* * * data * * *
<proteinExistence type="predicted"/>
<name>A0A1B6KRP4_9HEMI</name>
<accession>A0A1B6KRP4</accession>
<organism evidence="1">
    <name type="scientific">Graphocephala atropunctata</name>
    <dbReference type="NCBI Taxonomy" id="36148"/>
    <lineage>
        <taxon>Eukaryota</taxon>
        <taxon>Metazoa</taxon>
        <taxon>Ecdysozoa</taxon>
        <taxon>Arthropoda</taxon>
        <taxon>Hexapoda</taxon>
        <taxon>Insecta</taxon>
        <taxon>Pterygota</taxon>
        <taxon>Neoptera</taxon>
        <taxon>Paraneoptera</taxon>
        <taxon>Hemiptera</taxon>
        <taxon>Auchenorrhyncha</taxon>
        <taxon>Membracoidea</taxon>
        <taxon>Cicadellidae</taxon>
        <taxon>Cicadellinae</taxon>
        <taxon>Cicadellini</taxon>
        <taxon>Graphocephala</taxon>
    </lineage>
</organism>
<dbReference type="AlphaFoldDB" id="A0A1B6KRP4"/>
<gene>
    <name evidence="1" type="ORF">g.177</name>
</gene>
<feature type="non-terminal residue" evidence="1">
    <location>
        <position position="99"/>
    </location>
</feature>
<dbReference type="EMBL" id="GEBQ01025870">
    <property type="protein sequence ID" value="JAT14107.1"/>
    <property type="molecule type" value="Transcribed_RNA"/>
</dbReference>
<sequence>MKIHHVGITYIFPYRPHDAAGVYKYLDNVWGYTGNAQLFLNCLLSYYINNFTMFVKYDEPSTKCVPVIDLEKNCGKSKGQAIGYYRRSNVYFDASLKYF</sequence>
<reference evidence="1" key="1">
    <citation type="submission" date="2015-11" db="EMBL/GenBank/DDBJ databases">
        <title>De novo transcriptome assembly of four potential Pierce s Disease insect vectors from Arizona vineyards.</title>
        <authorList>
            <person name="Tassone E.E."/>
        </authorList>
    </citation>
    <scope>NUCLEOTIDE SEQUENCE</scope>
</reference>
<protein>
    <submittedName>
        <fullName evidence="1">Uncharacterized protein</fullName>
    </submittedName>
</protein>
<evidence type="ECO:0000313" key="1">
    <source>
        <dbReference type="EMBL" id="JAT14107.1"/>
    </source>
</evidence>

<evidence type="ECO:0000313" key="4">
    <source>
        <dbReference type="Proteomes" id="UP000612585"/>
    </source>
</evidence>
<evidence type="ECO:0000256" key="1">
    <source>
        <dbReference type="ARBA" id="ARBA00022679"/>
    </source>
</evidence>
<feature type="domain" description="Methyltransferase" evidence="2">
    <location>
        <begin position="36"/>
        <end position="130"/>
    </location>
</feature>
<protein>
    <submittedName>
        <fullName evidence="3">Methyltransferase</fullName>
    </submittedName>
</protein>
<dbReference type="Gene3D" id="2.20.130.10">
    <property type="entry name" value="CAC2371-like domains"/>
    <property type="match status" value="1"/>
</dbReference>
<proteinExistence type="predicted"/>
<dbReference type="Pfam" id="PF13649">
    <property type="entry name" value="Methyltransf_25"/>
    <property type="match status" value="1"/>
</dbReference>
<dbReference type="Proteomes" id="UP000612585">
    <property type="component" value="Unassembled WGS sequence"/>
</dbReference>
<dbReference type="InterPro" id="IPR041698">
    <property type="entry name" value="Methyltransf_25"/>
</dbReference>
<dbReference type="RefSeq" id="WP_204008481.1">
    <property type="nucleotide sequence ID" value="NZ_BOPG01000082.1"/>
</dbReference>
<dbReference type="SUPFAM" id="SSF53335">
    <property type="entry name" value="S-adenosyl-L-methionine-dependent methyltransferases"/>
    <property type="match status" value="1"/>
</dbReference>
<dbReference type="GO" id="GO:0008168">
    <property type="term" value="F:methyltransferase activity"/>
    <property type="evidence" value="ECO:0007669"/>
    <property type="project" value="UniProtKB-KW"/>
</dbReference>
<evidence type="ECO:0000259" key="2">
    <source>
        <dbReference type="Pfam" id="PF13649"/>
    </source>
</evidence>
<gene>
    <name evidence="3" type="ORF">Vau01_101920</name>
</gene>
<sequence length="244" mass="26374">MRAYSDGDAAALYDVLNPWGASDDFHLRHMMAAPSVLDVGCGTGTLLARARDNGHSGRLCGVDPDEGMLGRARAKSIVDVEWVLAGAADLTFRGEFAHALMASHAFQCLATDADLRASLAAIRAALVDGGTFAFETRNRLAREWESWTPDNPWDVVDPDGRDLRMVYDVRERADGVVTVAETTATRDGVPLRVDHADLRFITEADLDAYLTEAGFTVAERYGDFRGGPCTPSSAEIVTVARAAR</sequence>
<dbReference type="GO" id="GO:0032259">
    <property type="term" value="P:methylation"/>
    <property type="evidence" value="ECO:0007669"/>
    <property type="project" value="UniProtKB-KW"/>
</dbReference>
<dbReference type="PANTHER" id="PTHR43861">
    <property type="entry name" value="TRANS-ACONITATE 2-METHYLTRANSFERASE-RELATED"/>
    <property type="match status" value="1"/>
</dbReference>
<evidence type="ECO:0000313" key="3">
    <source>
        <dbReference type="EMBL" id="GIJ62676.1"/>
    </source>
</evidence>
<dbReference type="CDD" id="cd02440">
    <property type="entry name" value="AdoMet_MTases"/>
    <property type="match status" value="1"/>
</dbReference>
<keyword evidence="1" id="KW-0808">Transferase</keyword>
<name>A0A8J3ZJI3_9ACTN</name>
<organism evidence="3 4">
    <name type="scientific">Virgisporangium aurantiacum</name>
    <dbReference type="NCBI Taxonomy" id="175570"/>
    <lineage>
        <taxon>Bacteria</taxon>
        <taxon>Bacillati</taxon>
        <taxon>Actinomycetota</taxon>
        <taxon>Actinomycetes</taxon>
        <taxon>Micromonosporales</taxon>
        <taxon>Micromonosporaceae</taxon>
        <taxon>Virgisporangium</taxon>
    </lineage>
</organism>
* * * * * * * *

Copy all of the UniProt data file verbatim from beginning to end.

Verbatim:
<proteinExistence type="predicted"/>
<name>A0A1B6KRP4_9HEMI</name>
<accession>A0A1B6KRP4</accession>
<organism evidence="1">
    <name type="scientific">Graphocephala atropunctata</name>
    <dbReference type="NCBI Taxonomy" id="36148"/>
    <lineage>
        <taxon>Eukaryota</taxon>
        <taxon>Metazoa</taxon>
        <taxon>Ecdysozoa</taxon>
        <taxon>Arthropoda</taxon>
        <taxon>Hexapoda</taxon>
        <taxon>Insecta</taxon>
        <taxon>Pterygota</taxon>
        <taxon>Neoptera</taxon>
        <taxon>Paraneoptera</taxon>
        <taxon>Hemiptera</taxon>
        <taxon>Auchenorrhyncha</taxon>
        <taxon>Membracoidea</taxon>
        <taxon>Cicadellidae</taxon>
        <taxon>Cicadellinae</taxon>
        <taxon>Cicadellini</taxon>
        <taxon>Graphocephala</taxon>
    </lineage>
</organism>
<dbReference type="AlphaFoldDB" id="A0A1B6KRP4"/>
<gene>
    <name evidence="1" type="ORF">g.177</name>
</gene>
<feature type="non-terminal residue" evidence="1">
    <location>
        <position position="99"/>
    </location>
</feature>
<dbReference type="EMBL" id="GEBQ01025870">
    <property type="protein sequence ID" value="JAT14107.1"/>
    <property type="molecule type" value="Transcribed_RNA"/>
</dbReference>
<sequence>MKIHHVGITYIFPYRPHDAAGVYKYLDNVWGYTGNAQLFLNCLLSYYINNFTMFVKYDEPSTKCVPVIDLEKNCGKSKGQAIGYYRRSNVYFDASLKYF</sequence>
<reference evidence="1" key="1">
    <citation type="submission" date="2015-11" db="EMBL/GenBank/DDBJ databases">
        <title>De novo transcriptome assembly of four potential Pierce s Disease insect vectors from Arizona vineyards.</title>
        <authorList>
            <person name="Tassone E.E."/>
        </authorList>
    </citation>
    <scope>NUCLEOTIDE SEQUENCE</scope>
</reference>
<protein>
    <submittedName>
        <fullName evidence="1">Uncharacterized protein</fullName>
    </submittedName>
</protein>
<evidence type="ECO:0000313" key="1">
    <source>
        <dbReference type="EMBL" id="JAT14107.1"/>
    </source>
</evidence>

<evidence type="ECO:0000313" key="4">
    <source>
        <dbReference type="Proteomes" id="UP000612585"/>
    </source>
</evidence>
<evidence type="ECO:0000256" key="1">
    <source>
        <dbReference type="ARBA" id="ARBA00022679"/>
    </source>
</evidence>
<feature type="domain" description="Methyltransferase" evidence="2">
    <location>
        <begin position="36"/>
        <end position="130"/>
    </location>
</feature>
<protein>
    <submittedName>
        <fullName evidence="3">Methyltransferase</fullName>
    </submittedName>
</protein>
<dbReference type="Gene3D" id="2.20.130.10">
    <property type="entry name" value="CAC2371-like domains"/>
    <property type="match status" value="1"/>
</dbReference>
<proteinExistence type="predicted"/>
<dbReference type="Pfam" id="PF13649">
    <property type="entry name" value="Methyltransf_25"/>
    <property type="match status" value="1"/>
</dbReference>
<dbReference type="Proteomes" id="UP000612585">
    <property type="component" value="Unassembled WGS sequence"/>
</dbReference>
<dbReference type="InterPro" id="IPR041698">
    <property type="entry name" value="Methyltransf_25"/>
</dbReference>
<dbReference type="RefSeq" id="WP_204008481.1">
    <property type="nucleotide sequence ID" value="NZ_BOPG01000082.1"/>
</dbReference>
<dbReference type="SUPFAM" id="SSF53335">
    <property type="entry name" value="S-adenosyl-L-methionine-dependent methyltransferases"/>
    <property type="match status" value="1"/>
</dbReference>
<dbReference type="GO" id="GO:0008168">
    <property type="term" value="F:methyltransferase activity"/>
    <property type="evidence" value="ECO:0007669"/>
    <property type="project" value="UniProtKB-KW"/>
</dbReference>
<evidence type="ECO:0000259" key="2">
    <source>
        <dbReference type="Pfam" id="PF13649"/>
    </source>
</evidence>
<gene>
    <name evidence="3" type="ORF">Vau01_101920</name>
</gene>
<sequence length="244" mass="26374">MRAYSDGDAAALYDVLNPWGASDDFHLRHMMAAPSVLDVGCGTGTLLARARDNGHSGRLCGVDPDEGMLGRARAKSIVDVEWVLAGAADLTFRGEFAHALMASHAFQCLATDADLRASLAAIRAALVDGGTFAFETRNRLAREWESWTPDNPWDVVDPDGRDLRMVYDVRERADGVVTVAETTATRDGVPLRVDHADLRFITEADLDAYLTEAGFTVAERYGDFRGGPCTPSSAEIVTVARAAR</sequence>
<dbReference type="GO" id="GO:0032259">
    <property type="term" value="P:methylation"/>
    <property type="evidence" value="ECO:0007669"/>
    <property type="project" value="UniProtKB-KW"/>
</dbReference>
<dbReference type="PANTHER" id="PTHR43861">
    <property type="entry name" value="TRANS-ACONITATE 2-METHYLTRANSFERASE-RELATED"/>
    <property type="match status" value="1"/>
</dbReference>
<evidence type="ECO:0000313" key="3">
    <source>
        <dbReference type="EMBL" id="GIJ62676.1"/>
    </source>
</evidence>
<dbReference type="CDD" id="cd02440">
    <property type="entry name" value="AdoMet_MTases"/>
    <property type="match status" value="1"/>
</dbReference>
<keyword evidence="1" id="KW-0808">Transferase</keyword>
<name>A0A8J3ZJI3_9ACTN</name>
<organism evidence="3 4">
    <name type="scientific">Virgisporangium aurantiacum</name>
    <dbReference type="NCBI Taxonomy" id="175570"/>
    <lineage>
        <taxon>Bacteria</taxon>
        <taxon>Bacillati</taxon>
        <taxon>Actinomycetota</taxon>
        <taxon>Actinomycetes</taxon>
        <taxon>Micromonosporales</taxon>
        <taxon>Micromonosporaceae</taxon>
        <taxon>Virgisporangium</taxon>
    </lineage>
</organism>